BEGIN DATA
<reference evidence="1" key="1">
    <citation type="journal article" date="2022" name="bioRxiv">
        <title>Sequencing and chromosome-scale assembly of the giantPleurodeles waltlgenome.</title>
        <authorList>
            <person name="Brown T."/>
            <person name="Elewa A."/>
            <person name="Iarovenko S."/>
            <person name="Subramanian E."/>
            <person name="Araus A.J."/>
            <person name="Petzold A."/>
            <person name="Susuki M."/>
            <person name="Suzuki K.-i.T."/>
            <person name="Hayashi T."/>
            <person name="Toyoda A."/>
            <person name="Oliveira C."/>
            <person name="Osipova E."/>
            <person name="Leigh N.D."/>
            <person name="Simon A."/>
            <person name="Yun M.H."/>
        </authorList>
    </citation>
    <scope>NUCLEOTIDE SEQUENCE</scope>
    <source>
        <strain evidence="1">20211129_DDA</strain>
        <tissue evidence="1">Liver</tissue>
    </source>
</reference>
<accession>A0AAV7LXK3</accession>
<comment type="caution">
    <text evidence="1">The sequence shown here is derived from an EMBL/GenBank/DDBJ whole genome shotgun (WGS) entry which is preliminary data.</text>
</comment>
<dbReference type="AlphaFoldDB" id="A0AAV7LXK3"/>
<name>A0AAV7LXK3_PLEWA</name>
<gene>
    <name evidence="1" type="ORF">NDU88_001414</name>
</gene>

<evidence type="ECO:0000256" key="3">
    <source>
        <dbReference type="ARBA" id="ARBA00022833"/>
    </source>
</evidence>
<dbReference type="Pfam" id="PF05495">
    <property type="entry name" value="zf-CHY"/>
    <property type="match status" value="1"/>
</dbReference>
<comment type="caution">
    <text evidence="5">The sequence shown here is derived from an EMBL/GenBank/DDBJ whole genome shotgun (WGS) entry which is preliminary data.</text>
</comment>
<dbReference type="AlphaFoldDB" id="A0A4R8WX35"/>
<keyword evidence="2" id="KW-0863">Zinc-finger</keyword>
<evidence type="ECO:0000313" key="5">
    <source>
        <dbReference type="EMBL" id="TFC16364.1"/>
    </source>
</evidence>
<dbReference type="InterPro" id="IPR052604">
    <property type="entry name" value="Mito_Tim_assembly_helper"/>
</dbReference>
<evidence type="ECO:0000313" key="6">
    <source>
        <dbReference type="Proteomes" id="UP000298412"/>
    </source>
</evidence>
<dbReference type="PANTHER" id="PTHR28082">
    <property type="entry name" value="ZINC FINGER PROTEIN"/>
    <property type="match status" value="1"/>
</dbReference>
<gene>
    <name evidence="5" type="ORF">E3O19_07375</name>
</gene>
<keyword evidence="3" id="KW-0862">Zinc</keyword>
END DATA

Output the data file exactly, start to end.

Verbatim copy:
<reference evidence="1" key="1">
    <citation type="journal article" date="2022" name="bioRxiv">
        <title>Sequencing and chromosome-scale assembly of the giantPleurodeles waltlgenome.</title>
        <authorList>
            <person name="Brown T."/>
            <person name="Elewa A."/>
            <person name="Iarovenko S."/>
            <person name="Subramanian E."/>
            <person name="Araus A.J."/>
            <person name="Petzold A."/>
            <person name="Susuki M."/>
            <person name="Suzuki K.-i.T."/>
            <person name="Hayashi T."/>
            <person name="Toyoda A."/>
            <person name="Oliveira C."/>
            <person name="Osipova E."/>
            <person name="Leigh N.D."/>
            <person name="Simon A."/>
            <person name="Yun M.H."/>
        </authorList>
    </citation>
    <scope>NUCLEOTIDE SEQUENCE</scope>
    <source>
        <strain evidence="1">20211129_DDA</strain>
        <tissue evidence="1">Liver</tissue>
    </source>
</reference>
<accession>A0AAV7LXK3</accession>
<comment type="caution">
    <text evidence="1">The sequence shown here is derived from an EMBL/GenBank/DDBJ whole genome shotgun (WGS) entry which is preliminary data.</text>
</comment>
<dbReference type="AlphaFoldDB" id="A0AAV7LXK3"/>
<name>A0AAV7LXK3_PLEWA</name>
<gene>
    <name evidence="1" type="ORF">NDU88_001414</name>
</gene>

<evidence type="ECO:0000256" key="3">
    <source>
        <dbReference type="ARBA" id="ARBA00022833"/>
    </source>
</evidence>
<dbReference type="Pfam" id="PF05495">
    <property type="entry name" value="zf-CHY"/>
    <property type="match status" value="1"/>
</dbReference>
<comment type="caution">
    <text evidence="5">The sequence shown here is derived from an EMBL/GenBank/DDBJ whole genome shotgun (WGS) entry which is preliminary data.</text>
</comment>
<dbReference type="AlphaFoldDB" id="A0A4R8WX35"/>
<keyword evidence="2" id="KW-0863">Zinc-finger</keyword>
<evidence type="ECO:0000313" key="5">
    <source>
        <dbReference type="EMBL" id="TFC16364.1"/>
    </source>
</evidence>
<dbReference type="InterPro" id="IPR052604">
    <property type="entry name" value="Mito_Tim_assembly_helper"/>
</dbReference>
<evidence type="ECO:0000313" key="6">
    <source>
        <dbReference type="Proteomes" id="UP000298412"/>
    </source>
</evidence>
<dbReference type="PANTHER" id="PTHR28082">
    <property type="entry name" value="ZINC FINGER PROTEIN"/>
    <property type="match status" value="1"/>
</dbReference>
<gene>
    <name evidence="5" type="ORF">E3O19_07375</name>
</gene>
<keyword evidence="3" id="KW-0862">Zinc</keyword>